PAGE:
The burial of a national hero is a state occasion, funded by the government of national unity, and therefore paid for by tax-payers, but Zanu (PF) continues to ignore its partner in government, the Movement for Democratic Change (MDC) which has said it must also be involved in the decision to confer Heroes Status and in the planning of the day’s programme.
The death of Msika, an nationalist activist from childhood, coincides with the commemoration of Heroes’ Day next week, which brings back to the fore the debate which has now become perennial, on the conferment of hero status in Zimbabwe.
A spokesman for the MDC said the party believes that conferment of hero status in the country cannot be an exclusive prerogative of either the Zanu PF Politburo or the MDC National Council, if the MDC was in power.
“There must be an inclusive national policy and an independent body which sets parameters and clearly defined yardsticks which determine who qualifies to be a national hero or heroine.
“The same panel must define the meaning of a hero,” said the MDC, highlighting the need to continuously review the meaning of a Hero to keep it relevant to the period.
Some people have, for instance, questioned to what extent Msika can be considered a hero when he was vice-president of a murderous and corrupt regime, despite that he played a part in the national liberation from colonialism.
An independent panel of people’s representatives, not necessarily from political parties, but from all walks of life, would certainly be well-placed to put him in his correct context, not just as viewed by his buddies in the politburo only, but by the whole country, including those who were not born when the liberation war was fought.
The MDC statements also highlights the contradictions in the government of national unity where Zanu (PF) continues to act as if it is the senior partner in the government. It calls into question to what extent the government is indeed a government of national unity, and how sincere Zanu (PF) is as a partner in the government.
Occasions such as Heroes’s Day – which are supposed to unite all Zimbabweans in celebrating achievements of our national heroes – are turned into partisan occasions by a partisan organisation or political party charged with conferring Heroes’ status which naturally discriminates against deserving individuals if they are from other parties.
Besides, not only politicians have lifted the Zimbabwean flag high, but there are many sons and daughters who have served and continue to serve Zimbabwe with pride and distinction. These people are found in all walks of life; the unsung heroes of our country who also deserve a place of honour in the national hall of fame, regardless of the fact that they are not politicians.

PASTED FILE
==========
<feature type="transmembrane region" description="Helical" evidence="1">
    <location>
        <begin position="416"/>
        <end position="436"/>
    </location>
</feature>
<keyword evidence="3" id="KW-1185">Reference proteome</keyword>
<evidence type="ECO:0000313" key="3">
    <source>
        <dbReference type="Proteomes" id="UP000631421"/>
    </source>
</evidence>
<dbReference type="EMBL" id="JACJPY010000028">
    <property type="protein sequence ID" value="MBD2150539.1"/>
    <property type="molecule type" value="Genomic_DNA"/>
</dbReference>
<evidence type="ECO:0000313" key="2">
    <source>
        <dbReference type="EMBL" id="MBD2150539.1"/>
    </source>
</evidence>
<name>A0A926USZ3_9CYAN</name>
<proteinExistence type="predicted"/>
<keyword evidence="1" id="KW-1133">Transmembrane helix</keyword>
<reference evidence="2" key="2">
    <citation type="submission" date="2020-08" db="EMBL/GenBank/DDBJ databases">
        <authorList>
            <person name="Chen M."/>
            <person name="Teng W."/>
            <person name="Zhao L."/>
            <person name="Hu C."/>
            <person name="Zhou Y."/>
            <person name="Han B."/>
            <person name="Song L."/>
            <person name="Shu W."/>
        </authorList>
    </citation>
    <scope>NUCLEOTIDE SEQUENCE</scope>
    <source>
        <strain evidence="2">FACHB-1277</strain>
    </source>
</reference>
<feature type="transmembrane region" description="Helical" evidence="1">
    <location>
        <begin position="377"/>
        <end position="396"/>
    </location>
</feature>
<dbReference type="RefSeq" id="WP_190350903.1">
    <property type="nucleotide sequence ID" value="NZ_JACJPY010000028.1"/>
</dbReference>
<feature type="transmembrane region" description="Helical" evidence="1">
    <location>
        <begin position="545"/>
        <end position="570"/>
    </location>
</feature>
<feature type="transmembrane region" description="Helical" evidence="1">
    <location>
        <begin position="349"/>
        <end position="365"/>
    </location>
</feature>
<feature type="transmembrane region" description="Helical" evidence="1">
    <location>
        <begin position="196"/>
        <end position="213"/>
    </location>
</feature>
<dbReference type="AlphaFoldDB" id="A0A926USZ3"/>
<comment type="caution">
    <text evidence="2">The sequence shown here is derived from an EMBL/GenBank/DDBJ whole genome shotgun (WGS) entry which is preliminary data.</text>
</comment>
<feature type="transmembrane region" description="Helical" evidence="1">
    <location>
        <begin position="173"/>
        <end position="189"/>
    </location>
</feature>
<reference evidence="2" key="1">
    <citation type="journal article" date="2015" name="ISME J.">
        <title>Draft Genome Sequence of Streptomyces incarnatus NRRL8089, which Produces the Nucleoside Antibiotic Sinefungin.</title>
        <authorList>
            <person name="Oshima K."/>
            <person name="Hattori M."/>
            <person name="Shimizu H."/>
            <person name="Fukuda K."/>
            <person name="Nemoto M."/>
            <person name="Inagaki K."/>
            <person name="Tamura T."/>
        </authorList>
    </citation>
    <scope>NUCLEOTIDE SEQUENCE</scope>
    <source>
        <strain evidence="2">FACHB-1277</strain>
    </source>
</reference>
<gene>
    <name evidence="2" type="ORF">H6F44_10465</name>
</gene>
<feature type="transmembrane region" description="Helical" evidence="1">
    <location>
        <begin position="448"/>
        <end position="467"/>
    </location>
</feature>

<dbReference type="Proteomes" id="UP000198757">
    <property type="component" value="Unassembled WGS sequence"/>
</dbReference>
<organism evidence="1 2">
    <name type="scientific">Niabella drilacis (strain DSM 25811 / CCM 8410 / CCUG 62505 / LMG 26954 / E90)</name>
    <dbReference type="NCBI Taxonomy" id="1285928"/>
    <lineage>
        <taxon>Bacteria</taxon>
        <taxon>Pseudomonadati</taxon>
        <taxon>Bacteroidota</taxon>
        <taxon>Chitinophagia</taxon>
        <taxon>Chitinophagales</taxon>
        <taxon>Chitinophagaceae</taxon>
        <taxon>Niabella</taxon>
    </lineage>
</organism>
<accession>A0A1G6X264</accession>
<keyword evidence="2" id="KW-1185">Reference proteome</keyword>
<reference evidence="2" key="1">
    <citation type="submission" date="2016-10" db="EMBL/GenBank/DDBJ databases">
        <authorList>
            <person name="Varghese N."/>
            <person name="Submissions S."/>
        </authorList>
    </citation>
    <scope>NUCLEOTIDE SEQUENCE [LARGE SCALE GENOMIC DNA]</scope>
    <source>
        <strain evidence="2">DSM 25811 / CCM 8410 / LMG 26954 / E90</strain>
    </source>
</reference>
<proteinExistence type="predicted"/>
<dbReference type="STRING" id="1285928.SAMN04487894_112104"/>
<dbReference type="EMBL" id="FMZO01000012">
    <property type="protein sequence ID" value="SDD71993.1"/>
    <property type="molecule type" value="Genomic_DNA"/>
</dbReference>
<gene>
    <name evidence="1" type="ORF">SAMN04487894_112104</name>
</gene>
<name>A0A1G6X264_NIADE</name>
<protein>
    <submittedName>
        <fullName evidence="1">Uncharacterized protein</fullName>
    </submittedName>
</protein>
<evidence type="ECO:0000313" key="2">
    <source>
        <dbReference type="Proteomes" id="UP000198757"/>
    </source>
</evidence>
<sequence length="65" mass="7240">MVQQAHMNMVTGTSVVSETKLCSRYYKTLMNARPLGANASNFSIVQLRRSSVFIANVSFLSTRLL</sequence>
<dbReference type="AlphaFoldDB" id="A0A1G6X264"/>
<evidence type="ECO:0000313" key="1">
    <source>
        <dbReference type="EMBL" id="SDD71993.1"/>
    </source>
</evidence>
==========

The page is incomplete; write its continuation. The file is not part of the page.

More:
The Zanu PF Politburo cannot be an objective substitute of an independent panel, said the MDC, which called for a panel of respected and eminent persons to come up with set criteria for the conferment of hero status.
The MDC has also said that one does not need to be dead to be appreciated in the country of their birth. “Acknowledging talent and celebrating it is the hallmark of progressive and civilised societies.
“As we approach Heroes’ Day, we are calling on all Zimbabweans to reflect on the Zimbabwe we want, the process of defining heroes and the definition of that hero.
“We must sculpture as a nation the legitimate and credible formula of conferring hero status,” said the MDC spokesman.
Vice-President Arthur Mutambara was quoted back in July saying that a select committee from all the parties would decide on who is buried at the national shrine “to remove partisanship.”
But nothing has been heard of this initiative and neither has any motion been presented in Parliament to make this law.
Patrick Kombayi who used his personal wealth to support the national liberation movement, was shot and almost killed while engaged in the democratic struggle against Zanu (PF) dictatorship in the Zimbabwe Unity Movement, and died while still fighting for democracy through the MDC is considered by many a national hero, but he case was not even considered.
The Herald meanwhile has been drumming up the build up to Heroes’s Day, but as an opportunity tout Robert Mugabe’s Zanu (PF) party as the party of the liberation from colonialism – a fact which is not denied but which cannot continue to be held up as the only standard of national heroism when in fact the nation is now embarked on a new struggle for democracy and economic development.
In fact Mugabe is set to use the occasion to denounce, as he always does, neo-colonialism, presenting himself and his party as the representatives of democracy, despite the trail of blood they have left, fighting against modern day democrats. www.changezimbabe.com